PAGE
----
Muskogee High School theater students had not even dreamed of their play the day before presenting it at the 24-Hour Theater Festival.
But the students managed to write, produce and perform the play — plus receive a second place rating — all within a day, said Penny McGill, MHS drama and stage craft teacher. The festival, which featured eight schools, was held March 14 and 15 at Union High School.
MHS also received a trophy for the best technical performance, and five MHS students made the All-Star Cast: Connor Lynch, Carter Beach, Steven Smith, Karen Craig, and Mallory Lindsay, McGill said.
McGill said students were given 24 hours to write, cast, memorize and produce a play.
"They all worked together to plan out the play," she said. "Two of them actually wrote it. Six of them performed in it. The other one, who helped write it, helped do the tech for it, running the sound cues. They all worked together to put together the set and the costuming."
The authors were Starr Osborne and Carter Beach.
Beach said writing the play gave him a neat insight into "a whole other side to theater."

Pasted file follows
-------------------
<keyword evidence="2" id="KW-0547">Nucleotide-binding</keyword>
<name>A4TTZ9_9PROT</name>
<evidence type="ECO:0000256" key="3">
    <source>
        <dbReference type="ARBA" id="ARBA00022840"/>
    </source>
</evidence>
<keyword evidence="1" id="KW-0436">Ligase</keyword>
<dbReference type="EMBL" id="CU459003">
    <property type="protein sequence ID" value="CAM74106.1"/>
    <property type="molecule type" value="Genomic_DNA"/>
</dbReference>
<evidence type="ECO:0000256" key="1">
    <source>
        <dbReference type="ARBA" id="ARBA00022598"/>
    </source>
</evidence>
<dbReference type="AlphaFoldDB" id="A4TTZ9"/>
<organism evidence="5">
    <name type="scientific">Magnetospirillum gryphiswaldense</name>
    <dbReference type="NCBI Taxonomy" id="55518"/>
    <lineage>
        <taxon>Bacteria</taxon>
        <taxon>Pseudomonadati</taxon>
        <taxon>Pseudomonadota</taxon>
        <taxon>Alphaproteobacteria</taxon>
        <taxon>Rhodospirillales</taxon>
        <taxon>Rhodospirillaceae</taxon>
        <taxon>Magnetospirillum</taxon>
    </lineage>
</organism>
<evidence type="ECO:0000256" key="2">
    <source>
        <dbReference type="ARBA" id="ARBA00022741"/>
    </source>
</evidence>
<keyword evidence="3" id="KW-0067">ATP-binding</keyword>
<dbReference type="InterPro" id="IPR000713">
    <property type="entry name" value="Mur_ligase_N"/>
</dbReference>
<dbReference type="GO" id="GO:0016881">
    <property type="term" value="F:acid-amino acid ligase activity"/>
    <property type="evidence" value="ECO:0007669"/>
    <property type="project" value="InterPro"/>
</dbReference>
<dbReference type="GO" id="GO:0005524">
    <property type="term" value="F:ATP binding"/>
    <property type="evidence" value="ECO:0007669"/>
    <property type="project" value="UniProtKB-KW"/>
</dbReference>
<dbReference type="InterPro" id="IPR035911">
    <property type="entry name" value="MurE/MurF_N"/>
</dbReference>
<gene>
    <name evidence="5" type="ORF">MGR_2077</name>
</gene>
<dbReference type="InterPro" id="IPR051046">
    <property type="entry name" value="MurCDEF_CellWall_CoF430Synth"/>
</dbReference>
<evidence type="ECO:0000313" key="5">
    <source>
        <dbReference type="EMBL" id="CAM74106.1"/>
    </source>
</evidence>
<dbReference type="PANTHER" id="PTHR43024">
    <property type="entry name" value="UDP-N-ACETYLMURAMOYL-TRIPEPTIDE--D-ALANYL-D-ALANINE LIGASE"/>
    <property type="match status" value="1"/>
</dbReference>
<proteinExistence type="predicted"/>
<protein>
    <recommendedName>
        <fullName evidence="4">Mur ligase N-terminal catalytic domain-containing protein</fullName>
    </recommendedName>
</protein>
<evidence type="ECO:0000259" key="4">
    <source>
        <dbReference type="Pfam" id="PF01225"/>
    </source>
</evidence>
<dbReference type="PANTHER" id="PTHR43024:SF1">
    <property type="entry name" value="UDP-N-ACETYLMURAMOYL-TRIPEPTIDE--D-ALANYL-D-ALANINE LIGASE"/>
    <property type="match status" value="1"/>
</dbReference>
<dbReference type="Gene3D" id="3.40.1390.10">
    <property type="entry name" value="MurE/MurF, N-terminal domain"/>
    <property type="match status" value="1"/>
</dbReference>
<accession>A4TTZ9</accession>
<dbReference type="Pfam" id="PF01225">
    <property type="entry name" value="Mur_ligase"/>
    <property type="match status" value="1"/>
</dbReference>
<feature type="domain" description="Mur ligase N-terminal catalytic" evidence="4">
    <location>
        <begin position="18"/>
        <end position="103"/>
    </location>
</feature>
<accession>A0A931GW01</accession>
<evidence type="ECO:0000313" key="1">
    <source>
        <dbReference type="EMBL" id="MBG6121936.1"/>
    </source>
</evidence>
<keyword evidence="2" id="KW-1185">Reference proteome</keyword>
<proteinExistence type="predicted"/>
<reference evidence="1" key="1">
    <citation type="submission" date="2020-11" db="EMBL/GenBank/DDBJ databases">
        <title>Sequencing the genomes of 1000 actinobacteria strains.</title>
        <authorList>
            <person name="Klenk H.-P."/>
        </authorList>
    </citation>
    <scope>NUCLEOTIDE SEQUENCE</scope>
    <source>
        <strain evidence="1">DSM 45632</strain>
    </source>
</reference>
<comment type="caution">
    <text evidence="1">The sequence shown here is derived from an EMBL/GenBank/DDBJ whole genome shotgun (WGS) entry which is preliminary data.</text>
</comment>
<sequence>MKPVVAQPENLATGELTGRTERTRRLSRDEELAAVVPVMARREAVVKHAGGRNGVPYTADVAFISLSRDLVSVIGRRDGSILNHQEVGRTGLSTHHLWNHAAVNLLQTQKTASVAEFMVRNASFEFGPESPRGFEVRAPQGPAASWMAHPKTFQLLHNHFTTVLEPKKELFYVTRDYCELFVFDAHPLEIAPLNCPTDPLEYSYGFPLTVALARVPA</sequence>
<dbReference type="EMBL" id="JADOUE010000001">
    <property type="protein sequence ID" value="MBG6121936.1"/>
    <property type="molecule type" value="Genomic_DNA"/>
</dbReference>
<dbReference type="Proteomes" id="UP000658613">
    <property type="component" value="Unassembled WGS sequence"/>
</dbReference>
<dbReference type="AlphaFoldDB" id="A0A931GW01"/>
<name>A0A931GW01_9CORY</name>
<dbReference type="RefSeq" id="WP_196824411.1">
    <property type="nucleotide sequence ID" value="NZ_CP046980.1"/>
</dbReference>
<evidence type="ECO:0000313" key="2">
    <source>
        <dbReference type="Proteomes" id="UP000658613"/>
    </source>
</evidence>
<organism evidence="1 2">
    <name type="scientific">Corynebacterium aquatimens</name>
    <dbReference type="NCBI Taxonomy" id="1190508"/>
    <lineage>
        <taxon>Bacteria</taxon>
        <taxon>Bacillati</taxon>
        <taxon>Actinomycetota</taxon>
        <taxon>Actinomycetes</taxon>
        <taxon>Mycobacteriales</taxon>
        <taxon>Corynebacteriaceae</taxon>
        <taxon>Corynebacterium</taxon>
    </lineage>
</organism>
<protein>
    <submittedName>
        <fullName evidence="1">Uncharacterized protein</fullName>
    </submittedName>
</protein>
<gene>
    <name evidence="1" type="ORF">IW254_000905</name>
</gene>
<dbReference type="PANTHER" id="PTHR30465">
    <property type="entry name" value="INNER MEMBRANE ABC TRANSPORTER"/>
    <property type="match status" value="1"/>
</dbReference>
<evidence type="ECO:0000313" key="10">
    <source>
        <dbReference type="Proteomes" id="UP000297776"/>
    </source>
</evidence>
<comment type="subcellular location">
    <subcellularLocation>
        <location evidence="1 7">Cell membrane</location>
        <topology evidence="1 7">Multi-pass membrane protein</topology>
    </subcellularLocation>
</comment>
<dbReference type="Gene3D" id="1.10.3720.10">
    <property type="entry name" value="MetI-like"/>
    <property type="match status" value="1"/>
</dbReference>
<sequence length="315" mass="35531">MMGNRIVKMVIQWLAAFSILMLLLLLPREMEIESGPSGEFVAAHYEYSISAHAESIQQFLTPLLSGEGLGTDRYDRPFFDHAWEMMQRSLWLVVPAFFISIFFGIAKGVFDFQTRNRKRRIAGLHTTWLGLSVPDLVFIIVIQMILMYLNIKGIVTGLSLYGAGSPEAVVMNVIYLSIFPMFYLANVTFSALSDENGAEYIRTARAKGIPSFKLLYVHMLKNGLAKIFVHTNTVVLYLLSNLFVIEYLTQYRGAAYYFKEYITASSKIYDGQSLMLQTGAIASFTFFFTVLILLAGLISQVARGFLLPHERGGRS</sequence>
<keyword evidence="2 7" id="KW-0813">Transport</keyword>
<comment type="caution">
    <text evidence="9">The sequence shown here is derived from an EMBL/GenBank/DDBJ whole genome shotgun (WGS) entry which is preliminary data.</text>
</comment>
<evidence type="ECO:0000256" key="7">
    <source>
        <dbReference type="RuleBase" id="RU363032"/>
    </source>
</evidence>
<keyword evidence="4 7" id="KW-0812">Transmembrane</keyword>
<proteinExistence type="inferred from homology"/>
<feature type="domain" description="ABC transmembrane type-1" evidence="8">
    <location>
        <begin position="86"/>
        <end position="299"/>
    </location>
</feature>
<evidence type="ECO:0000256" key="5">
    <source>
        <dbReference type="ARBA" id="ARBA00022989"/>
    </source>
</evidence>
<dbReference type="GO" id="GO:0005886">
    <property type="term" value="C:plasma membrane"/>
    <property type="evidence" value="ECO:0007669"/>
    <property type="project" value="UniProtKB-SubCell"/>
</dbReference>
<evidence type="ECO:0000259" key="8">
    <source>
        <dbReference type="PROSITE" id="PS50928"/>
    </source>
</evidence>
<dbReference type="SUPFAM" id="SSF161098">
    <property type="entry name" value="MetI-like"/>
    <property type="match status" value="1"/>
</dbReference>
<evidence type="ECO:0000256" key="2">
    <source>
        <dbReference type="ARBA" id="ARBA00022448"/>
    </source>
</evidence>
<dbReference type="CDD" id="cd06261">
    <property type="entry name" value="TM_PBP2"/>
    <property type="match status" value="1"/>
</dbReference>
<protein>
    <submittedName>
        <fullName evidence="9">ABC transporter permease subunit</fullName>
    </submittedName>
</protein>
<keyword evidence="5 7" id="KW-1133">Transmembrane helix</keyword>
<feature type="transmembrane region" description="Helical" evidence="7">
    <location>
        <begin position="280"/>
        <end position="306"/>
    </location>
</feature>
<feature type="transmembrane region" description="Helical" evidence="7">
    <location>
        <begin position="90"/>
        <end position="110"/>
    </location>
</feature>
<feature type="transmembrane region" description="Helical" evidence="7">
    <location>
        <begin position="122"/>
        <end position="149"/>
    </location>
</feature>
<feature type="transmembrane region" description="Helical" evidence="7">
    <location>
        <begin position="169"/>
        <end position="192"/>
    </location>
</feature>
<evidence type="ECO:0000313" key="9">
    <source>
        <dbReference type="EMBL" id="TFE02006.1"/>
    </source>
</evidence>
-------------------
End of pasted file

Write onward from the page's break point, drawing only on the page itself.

"Working in a 24-hour time frame was exhausting, to say the least," Beach said. "Staying up late to write, digging through costumes and props, then carefully placing our set pieces to give off a believable take on a modern home that our show was set in."
He said the hardest part was memorizing lines.
The most rewarding part was "hearing all the laughs and gasps I heard while performing with my teammates," he said.
Cast member Mallory Lindsay said students brainstormed until finding "the perfect story."
"The hardest part was making sure everyone was on the same page at all times and making sure we were all making the most out of our time," Lindsay said. "It was a great bonding experience for all of us, and we came home knowing that we did our best representing Muskogee."
McGill said the play, "Hello Omni," focused on a woman desperate to bring her workaholic husband, computer-addicted son and lovesick daughter back together as a family.
"She stumbles upon a voice assistance app that proposes to be the answer to all her problems," McGill said. "As the app responds to her requests. she finds that there are unforeseen consequences."
McGill said the plays are student-led and student-driven.
"It's a really quick 24 hours,"she said. "It's intense. The kids stay up all night writing the play and they immediately have to start casting it, and they start memorizing it. There's a lot of stuff going on at the same time."
She said school instructors and sponsors "are just there to coach them."
"They asked me for help from time to time," McGill said. "But it's all theirs, from the writing of the show to production of the show."
McGill said this marked the third time in five years MHS participated in the contest.
"I don't go every year because the timing of it hits other competitions," she said.